The partnership between AidKit and Cool Earth meant that the participants could manage their own data, and securely process their own financial transactions. Tablets and bespoke software built in partnership with the community enabled quick and efficient cash transfers to everyone who needed them, and was simple enough that the community could manage it themselves.  

“This is the first pilot in which we have been able to intervene with technology and this is important,” says Kely. “People who live in the rainforest usually cannot access these materials due to costs and acquisition capacity, but collaborative work has allowed us to support, learn and teach.”

Outcomes and Impact

Since its launch, this initiative has directly empowered every adult member of the participating communities, granting them financial freedom to support their families, send their children to school, and care for the elderly - without compromising their environmental stewardship. This model of social justice has proven to be a triple win: for biodiversity, climate, and the human rights of Indigenous peoples.

“The exchange of learning and information has been important, as well as the participation of young and old. We want to continue promoting and providing greater access to technology and resources. We all have the right to learn and in practice it makes a big difference,” says Kely.

This collaboration has illuminated the potential of combining technology with empathetic, community-first approaches to aid distribution. The biggest takeaway is the clear demonstration of how empowering individuals directly can pave the way for sustainable environmental stewardship, and social justice.

Buoyed by the success of this pilot, AidKit and Cool Earth are exploring opportunities to expand this project to more communities across the Amazon. They remain committed to the long-term goal of leveraging direct financial assistance as a tool for environmental conservation, and social empowerment.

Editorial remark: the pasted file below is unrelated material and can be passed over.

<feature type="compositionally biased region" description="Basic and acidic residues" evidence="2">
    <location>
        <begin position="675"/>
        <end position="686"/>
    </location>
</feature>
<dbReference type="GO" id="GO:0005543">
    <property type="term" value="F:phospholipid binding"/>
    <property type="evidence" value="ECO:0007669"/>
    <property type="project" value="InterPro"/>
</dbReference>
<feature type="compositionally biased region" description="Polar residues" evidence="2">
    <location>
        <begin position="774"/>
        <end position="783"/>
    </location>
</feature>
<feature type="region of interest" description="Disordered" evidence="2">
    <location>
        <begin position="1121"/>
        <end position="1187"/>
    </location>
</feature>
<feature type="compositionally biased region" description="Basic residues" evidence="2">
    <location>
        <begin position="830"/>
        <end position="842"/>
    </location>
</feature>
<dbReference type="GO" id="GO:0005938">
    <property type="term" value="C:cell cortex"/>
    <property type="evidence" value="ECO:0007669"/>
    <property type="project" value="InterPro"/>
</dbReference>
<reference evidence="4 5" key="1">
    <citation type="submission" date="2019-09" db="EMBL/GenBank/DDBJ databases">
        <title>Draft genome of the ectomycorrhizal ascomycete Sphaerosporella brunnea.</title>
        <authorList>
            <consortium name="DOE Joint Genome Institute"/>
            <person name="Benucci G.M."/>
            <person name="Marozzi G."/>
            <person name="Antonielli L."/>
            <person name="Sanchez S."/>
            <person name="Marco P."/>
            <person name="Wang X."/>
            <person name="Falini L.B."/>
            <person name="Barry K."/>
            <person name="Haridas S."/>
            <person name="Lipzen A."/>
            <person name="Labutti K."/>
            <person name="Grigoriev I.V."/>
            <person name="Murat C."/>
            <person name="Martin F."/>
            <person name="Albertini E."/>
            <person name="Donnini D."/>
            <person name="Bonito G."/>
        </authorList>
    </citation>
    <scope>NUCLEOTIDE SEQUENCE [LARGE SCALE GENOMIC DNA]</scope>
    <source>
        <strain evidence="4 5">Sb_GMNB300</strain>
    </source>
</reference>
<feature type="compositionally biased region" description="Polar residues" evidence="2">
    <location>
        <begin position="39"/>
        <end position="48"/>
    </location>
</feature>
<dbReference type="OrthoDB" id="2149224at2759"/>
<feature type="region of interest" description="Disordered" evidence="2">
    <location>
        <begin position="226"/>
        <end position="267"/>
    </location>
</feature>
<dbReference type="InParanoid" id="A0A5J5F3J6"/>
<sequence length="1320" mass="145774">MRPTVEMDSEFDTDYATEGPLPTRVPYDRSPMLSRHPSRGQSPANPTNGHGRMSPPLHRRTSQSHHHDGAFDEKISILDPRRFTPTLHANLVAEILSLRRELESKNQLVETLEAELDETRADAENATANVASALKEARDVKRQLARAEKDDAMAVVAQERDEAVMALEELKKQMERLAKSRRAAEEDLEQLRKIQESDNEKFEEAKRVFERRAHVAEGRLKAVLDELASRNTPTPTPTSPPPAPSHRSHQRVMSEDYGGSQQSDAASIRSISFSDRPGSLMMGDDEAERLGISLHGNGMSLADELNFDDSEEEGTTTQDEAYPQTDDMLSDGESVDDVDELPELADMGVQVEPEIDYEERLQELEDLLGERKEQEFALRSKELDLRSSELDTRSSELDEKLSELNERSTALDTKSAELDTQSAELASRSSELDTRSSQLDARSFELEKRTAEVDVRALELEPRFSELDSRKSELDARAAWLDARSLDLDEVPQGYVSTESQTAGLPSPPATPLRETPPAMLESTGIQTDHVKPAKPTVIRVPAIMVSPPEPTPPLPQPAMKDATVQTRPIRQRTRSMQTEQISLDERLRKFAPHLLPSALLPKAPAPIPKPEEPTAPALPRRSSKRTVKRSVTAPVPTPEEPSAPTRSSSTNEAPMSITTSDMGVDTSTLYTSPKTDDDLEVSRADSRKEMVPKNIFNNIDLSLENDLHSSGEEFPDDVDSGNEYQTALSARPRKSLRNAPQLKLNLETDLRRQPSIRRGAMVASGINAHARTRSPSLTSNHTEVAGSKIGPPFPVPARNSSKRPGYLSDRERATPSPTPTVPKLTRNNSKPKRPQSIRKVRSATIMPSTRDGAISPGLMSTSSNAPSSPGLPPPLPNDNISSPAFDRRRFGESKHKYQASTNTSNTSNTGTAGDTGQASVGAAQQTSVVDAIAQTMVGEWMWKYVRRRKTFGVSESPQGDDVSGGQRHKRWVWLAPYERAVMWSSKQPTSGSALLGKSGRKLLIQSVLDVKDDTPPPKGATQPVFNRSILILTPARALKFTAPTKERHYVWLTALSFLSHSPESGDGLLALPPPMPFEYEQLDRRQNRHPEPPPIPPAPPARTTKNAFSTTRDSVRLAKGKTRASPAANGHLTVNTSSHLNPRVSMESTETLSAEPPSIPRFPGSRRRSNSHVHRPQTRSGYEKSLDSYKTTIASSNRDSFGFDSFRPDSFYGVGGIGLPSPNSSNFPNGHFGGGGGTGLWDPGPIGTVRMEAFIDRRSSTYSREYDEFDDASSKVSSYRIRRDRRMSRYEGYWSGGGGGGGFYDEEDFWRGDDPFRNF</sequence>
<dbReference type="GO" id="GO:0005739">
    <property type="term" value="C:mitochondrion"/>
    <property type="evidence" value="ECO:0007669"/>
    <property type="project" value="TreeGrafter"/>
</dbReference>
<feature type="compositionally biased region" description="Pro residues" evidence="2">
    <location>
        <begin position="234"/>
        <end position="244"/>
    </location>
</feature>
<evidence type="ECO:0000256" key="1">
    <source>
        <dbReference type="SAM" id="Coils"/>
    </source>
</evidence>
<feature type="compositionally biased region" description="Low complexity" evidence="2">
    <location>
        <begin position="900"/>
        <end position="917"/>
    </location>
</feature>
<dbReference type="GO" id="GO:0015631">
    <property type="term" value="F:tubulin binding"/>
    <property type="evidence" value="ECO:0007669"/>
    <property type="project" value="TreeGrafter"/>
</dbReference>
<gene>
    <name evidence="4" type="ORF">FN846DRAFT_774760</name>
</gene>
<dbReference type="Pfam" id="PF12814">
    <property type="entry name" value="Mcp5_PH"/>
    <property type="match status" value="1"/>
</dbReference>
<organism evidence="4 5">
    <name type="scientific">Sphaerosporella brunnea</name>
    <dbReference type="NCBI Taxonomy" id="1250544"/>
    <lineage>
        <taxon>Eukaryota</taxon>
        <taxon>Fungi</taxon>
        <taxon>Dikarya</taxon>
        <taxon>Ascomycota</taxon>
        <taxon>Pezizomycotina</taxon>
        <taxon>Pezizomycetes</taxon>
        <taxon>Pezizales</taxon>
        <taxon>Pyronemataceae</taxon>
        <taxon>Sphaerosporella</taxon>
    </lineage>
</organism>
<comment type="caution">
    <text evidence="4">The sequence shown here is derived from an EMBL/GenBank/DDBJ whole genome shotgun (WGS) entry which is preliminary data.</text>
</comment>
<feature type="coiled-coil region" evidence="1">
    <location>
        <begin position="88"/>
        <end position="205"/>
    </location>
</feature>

A community backed by income means they are resilient, and don’t have to accept the offers made by loggers, miners or anyone who wants them to leave their ancestral lands. The community has the power to resist. 

"I am proud of my roots, and the knowledge of my people," says Kely.

Cool Earth and AidKit want income to be possible for more people who live in the rainforest. They all have the right to aid their urgent needs, and it makes a big difference to livelihoods, and the future of the rainforest. 

Partnership Story

Cool Earth’s partnership with AidKit was born from a shared commitment to innovative, and compassionate solutions to humanitarian issues. Recognizing AidKit’s expertise in facilitating secure, and efficient direct cash transfers – especially in challenging contexts devoid of traditional banking infrastructure, or internet connectivity - their collaboration was pivotal for the project's success.

AidKit introduced new technical functionalities to ensure secure offline payment solutions. This innovation was instrumental in reaching remote communities, collecting sensitive information through mobile devices in offline modes, and processing transactions securely - thus enabling unconditional cash transfers directly to individuals in need.

World's First Basic Income Pilot for Indigenous Peoples in the Amazon
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Former Auditor with the State of Colorado Department of Local Affairs